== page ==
The Right to Disagree
By Daniel McGrath
For hundreds if not thousands of years the Christian church has been almost unanimously giving the same message towards current social justice issues, particularly same-sex marriage. But even from as early as a generation ago there has been a decided shift in public sentiment in favor of equal rights for homosexual unions. It seems that the church has been forced to bow to the tide of public opinion and to the demands of this new non-discriminate generation.
Those who have been at the forefront of such change have been heralded as true Christians for demonstrating genuine love and acceptance of everyone no matter their sexual orientation. Those on the opposite side who hold a more “biblical” or traditional view have been denounced as bigots and haters because they rigorously stand for what they believe is clear and decided from the Bible.
Interestingly enough, when one looks at Scripture almost all the textual evidence presented on the subject of homosexuality suggests in no small way that homosexual practices amount to sin. Many suggest this surface reading is not what is really meant by the text. Traditionalists choose to take it as it reads, sensing that if one were to try to understand what Jesus really meant when He stated one thing while actually implying the opposite, one could come up with an excuse for any behavior needing justification.
The simple fact is this. Christianity’s message towards same-sex practices amounting to sin is not popular and never will be. Some would try to change its message by suggesting that Jesus was more open to a gay lifestyle than He let on, but this line of reasoning might only prove to discredit the rest of Scripture too. So the problem remains, Christians who don’t conform to these new cultural interpretations are considered to be some of the most hateful people on the planet—and society’s belief is that it would be better off without such individuals.
But why should Christians or scholars be forced to jump through hoops or twist the texts through a routine of mental gymnastics to arrive at a more popular or politically correct understanding? Why does the message of the Bible have to change just because the majority show more support against its message? Christians should not be expected to change their stance of Scripture on morality. But, they should be expected to enter the dialogue with tact and kindness just as the Bible teaches (Ephesians 4:29; Colossians 4:6; James 1:19).
It is important for Christians to embrace the entire message of Scripture, not just the parts that seems to fit a particular worldview. Those who stand on college campuses, street corners or engage in any other “hate-speech” that preaches hell fire to unrepentant sinners should stop. While they may be correct in their understanding of sin they err by not understanding the love of God.
While the Bible is clear on its definition of sin, it is also clear that God loves all of humanity. Jesus didn’t condemn in harsh tones those who lived in open sin, but He didn’t water down his message of sin either. The woman caught in adultery is a prime example of this. While Jesus didn’t condemn her he told her to go and sin no more (John 8:11).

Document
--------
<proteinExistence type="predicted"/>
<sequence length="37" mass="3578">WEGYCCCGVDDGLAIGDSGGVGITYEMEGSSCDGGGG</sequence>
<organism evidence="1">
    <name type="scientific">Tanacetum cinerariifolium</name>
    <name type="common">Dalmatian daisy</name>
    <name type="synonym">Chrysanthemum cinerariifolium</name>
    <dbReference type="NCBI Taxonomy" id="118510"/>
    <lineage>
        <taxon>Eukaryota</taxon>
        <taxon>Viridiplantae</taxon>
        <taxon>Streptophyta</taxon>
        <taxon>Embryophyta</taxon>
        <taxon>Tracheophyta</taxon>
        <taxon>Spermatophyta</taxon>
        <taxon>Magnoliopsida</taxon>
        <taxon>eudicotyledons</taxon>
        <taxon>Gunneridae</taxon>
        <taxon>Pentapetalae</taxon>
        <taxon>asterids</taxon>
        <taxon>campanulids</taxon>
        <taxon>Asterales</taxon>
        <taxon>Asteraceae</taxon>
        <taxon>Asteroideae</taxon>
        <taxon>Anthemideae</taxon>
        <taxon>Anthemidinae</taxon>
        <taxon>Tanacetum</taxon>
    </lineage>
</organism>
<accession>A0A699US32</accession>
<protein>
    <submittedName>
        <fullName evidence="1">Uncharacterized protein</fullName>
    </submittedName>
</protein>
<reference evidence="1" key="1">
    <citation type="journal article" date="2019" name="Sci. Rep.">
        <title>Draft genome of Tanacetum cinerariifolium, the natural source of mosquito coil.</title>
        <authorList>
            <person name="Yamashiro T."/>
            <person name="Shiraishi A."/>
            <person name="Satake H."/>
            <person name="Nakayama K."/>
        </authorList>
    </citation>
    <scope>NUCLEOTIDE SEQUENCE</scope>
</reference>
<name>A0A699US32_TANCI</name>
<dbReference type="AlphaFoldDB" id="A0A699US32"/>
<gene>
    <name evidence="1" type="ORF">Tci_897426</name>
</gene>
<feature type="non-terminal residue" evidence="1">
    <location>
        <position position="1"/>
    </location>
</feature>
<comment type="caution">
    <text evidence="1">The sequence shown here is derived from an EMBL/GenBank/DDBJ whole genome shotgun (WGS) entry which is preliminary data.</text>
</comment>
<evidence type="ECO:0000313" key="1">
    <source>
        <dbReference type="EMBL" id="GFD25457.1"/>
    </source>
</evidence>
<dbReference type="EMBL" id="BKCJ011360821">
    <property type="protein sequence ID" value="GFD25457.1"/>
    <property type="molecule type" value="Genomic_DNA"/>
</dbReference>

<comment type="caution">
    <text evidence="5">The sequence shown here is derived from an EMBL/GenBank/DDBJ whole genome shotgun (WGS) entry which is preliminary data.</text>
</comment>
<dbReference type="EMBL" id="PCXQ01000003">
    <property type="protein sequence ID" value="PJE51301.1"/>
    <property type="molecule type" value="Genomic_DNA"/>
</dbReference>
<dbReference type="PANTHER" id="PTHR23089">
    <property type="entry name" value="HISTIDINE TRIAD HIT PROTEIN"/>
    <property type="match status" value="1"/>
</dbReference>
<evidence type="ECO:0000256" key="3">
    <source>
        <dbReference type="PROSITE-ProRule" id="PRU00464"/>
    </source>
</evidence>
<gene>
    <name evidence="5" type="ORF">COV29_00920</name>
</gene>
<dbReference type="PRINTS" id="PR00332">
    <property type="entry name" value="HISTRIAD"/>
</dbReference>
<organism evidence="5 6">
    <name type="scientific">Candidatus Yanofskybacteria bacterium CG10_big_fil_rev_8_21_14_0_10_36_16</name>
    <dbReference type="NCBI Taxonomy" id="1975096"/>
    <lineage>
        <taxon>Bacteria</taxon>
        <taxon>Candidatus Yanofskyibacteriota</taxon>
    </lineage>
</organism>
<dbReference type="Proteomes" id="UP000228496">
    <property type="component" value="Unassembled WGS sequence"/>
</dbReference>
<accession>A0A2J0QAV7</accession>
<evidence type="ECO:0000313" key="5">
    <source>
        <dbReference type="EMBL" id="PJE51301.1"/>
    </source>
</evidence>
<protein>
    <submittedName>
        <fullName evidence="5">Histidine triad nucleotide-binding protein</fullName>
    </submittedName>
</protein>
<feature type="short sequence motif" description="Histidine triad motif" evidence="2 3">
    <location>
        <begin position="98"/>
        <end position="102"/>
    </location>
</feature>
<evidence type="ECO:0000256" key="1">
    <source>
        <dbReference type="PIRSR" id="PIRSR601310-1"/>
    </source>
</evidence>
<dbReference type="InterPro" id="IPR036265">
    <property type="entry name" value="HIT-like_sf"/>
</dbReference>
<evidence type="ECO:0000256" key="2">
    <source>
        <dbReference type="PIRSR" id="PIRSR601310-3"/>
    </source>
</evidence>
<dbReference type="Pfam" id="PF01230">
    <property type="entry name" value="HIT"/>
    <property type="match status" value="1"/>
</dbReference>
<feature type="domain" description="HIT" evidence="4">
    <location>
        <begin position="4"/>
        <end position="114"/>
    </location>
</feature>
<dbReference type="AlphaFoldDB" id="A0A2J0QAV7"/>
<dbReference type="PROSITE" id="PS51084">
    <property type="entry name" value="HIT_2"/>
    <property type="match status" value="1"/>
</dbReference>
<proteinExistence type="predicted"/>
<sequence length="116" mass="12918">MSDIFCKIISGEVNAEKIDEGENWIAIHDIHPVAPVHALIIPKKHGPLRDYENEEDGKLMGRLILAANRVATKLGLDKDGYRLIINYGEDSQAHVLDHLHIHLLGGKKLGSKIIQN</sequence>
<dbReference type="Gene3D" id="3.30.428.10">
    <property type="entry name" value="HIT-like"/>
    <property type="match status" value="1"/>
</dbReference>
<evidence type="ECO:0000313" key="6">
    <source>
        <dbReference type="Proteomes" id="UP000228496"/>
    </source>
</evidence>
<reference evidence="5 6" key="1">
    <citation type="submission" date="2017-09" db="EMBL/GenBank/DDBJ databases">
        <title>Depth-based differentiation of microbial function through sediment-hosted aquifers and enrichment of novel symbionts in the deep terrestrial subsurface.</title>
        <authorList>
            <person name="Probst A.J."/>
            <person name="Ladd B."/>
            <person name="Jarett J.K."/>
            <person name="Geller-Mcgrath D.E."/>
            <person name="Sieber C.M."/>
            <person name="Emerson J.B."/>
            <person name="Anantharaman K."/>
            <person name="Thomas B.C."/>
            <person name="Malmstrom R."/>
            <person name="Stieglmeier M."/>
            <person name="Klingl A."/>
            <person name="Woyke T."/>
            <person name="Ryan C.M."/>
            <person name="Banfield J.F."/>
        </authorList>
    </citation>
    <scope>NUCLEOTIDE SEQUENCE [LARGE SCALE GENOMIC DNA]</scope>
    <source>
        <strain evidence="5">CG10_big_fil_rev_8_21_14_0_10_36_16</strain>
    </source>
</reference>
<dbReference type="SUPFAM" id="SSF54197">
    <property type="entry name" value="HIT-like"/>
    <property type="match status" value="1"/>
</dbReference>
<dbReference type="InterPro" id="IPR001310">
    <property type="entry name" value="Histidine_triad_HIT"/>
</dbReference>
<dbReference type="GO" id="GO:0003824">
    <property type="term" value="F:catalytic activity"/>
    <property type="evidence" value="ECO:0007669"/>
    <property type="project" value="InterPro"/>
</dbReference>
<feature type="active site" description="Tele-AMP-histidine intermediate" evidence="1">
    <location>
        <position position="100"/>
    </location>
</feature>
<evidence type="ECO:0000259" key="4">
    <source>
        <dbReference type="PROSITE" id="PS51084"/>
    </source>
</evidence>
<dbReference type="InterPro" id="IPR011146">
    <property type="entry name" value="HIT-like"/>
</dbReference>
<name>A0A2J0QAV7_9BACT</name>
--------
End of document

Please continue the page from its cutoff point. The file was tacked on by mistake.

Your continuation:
Equally important for Christians to realize is that God has given each person the right to choose how he/she will live. His love necessitates this fact. We could not consider God to be love if He were to force people to love, worship, or follow Him. Coercion is not love. This leaves it open for some to choose not to follow God but that doesn’t negate His love towards them (Romans 8:35-39).
So if God loves sinners who don’t obey Him then Christians should also do the same. This doesn’t mean the message of sin needs to be updated or changed. It just means that Christians should still be kind, loving, and respectful towards people who chose to live a different lifestyle.
It is not the job of the church to condemn people for their sins or perceived sins. It is the job of the church to proclaim a Biblical message of morality and the solution for sin. Once that has been accomplished people are free to make up their own mind either way. Those who choose to disagree can still be respected as equals.
In this sense Christians don’t need to condemn or dehumanize those who live an openly homosexual lifestyle. The church most definitely should stand against it as unscriptural and sinful but should still be able to love those who have chosen a different path.
This discussion also has ramifications that extend into the political arena. Christians should respect the freedom of choice for those who do not believe in God and not try to legislate their beliefs on the rest of the population. Politics have no place in the pulpit. The church is above politics. The church will be able to identify sin and call its members out more effectively than a legislative process ever could.
While people are free to vote their conscience they should never feel guilty or condemned by their church for supporting the right of people to choose same-sex marriage or any other hot issue that stands against Scripture.
While culture and politics change, the message of the church should not. Congregations should be taught how to enter public conversations in a respectful manner and support the right to respectfully disagree. This is the common ground Christians can find with unbelievers and protect the reputation of the church for the future.